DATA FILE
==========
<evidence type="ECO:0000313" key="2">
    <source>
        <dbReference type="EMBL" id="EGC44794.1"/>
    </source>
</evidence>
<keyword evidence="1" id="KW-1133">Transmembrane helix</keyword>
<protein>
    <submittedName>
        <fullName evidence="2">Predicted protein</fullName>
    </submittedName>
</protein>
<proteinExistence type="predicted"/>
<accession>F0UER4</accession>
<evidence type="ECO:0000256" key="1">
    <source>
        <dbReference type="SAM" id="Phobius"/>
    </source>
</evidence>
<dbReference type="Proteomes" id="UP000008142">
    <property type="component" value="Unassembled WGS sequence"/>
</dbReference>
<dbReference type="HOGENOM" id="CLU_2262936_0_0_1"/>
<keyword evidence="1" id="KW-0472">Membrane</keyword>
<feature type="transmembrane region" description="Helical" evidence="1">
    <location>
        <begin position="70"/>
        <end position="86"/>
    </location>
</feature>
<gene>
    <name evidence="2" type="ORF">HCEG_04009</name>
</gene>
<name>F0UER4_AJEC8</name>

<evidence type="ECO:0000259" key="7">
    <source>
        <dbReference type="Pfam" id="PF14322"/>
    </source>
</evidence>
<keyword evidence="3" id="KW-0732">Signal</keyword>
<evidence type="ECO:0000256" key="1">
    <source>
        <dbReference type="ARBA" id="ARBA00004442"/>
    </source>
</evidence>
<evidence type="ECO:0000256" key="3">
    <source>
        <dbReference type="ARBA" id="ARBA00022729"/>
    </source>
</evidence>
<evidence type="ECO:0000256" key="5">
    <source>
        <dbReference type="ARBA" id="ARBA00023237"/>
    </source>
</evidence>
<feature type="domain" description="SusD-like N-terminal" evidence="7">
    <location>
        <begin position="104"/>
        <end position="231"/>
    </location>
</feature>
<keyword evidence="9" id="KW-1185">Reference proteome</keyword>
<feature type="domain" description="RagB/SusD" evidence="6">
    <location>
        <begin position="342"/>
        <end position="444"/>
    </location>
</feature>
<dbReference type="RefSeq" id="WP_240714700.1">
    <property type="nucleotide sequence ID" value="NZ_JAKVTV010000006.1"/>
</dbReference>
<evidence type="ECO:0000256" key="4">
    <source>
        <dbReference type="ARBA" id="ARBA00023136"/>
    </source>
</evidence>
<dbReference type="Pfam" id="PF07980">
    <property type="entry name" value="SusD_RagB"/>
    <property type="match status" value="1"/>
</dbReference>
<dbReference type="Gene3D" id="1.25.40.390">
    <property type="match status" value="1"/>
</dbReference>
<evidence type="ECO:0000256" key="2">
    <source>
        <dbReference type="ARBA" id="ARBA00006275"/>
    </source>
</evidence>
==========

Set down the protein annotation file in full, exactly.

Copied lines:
<evidence type="ECO:0000313" key="2">
    <source>
        <dbReference type="EMBL" id="EGC44794.1"/>
    </source>
</evidence>
<keyword evidence="1" id="KW-1133">Transmembrane helix</keyword>
<protein>
    <submittedName>
        <fullName evidence="2">Predicted protein</fullName>
    </submittedName>
</protein>
<proteinExistence type="predicted"/>
<accession>F0UER4</accession>
<evidence type="ECO:0000256" key="1">
    <source>
        <dbReference type="SAM" id="Phobius"/>
    </source>
</evidence>
<dbReference type="Proteomes" id="UP000008142">
    <property type="component" value="Unassembled WGS sequence"/>
</dbReference>
<dbReference type="HOGENOM" id="CLU_2262936_0_0_1"/>
<keyword evidence="1" id="KW-0472">Membrane</keyword>
<feature type="transmembrane region" description="Helical" evidence="1">
    <location>
        <begin position="70"/>
        <end position="86"/>
    </location>
</feature>
<gene>
    <name evidence="2" type="ORF">HCEG_04009</name>
</gene>
<name>F0UER4_AJEC8</name>

<evidence type="ECO:0000259" key="7">
    <source>
        <dbReference type="Pfam" id="PF14322"/>
    </source>
</evidence>
<keyword evidence="3" id="KW-0732">Signal</keyword>
<evidence type="ECO:0000256" key="1">
    <source>
        <dbReference type="ARBA" id="ARBA00004442"/>
    </source>
</evidence>
<evidence type="ECO:0000256" key="3">
    <source>
        <dbReference type="ARBA" id="ARBA00022729"/>
    </source>
</evidence>
<evidence type="ECO:0000256" key="5">
    <source>
        <dbReference type="ARBA" id="ARBA00023237"/>
    </source>
</evidence>
<feature type="domain" description="SusD-like N-terminal" evidence="7">
    <location>
        <begin position="104"/>
        <end position="231"/>
    </location>
</feature>
<keyword evidence="9" id="KW-1185">Reference proteome</keyword>
<feature type="domain" description="RagB/SusD" evidence="6">
    <location>
        <begin position="342"/>
        <end position="444"/>
    </location>
</feature>
<dbReference type="RefSeq" id="WP_240714700.1">
    <property type="nucleotide sequence ID" value="NZ_JAKVTV010000006.1"/>
</dbReference>
<evidence type="ECO:0000256" key="4">
    <source>
        <dbReference type="ARBA" id="ARBA00023136"/>
    </source>
</evidence>
<dbReference type="Pfam" id="PF07980">
    <property type="entry name" value="SusD_RagB"/>
    <property type="match status" value="1"/>
</dbReference>
<dbReference type="Gene3D" id="1.25.40.390">
    <property type="match status" value="1"/>
</dbReference>
<evidence type="ECO:0000256" key="2">
    <source>
        <dbReference type="ARBA" id="ARBA00006275"/>
    </source>
</evidence>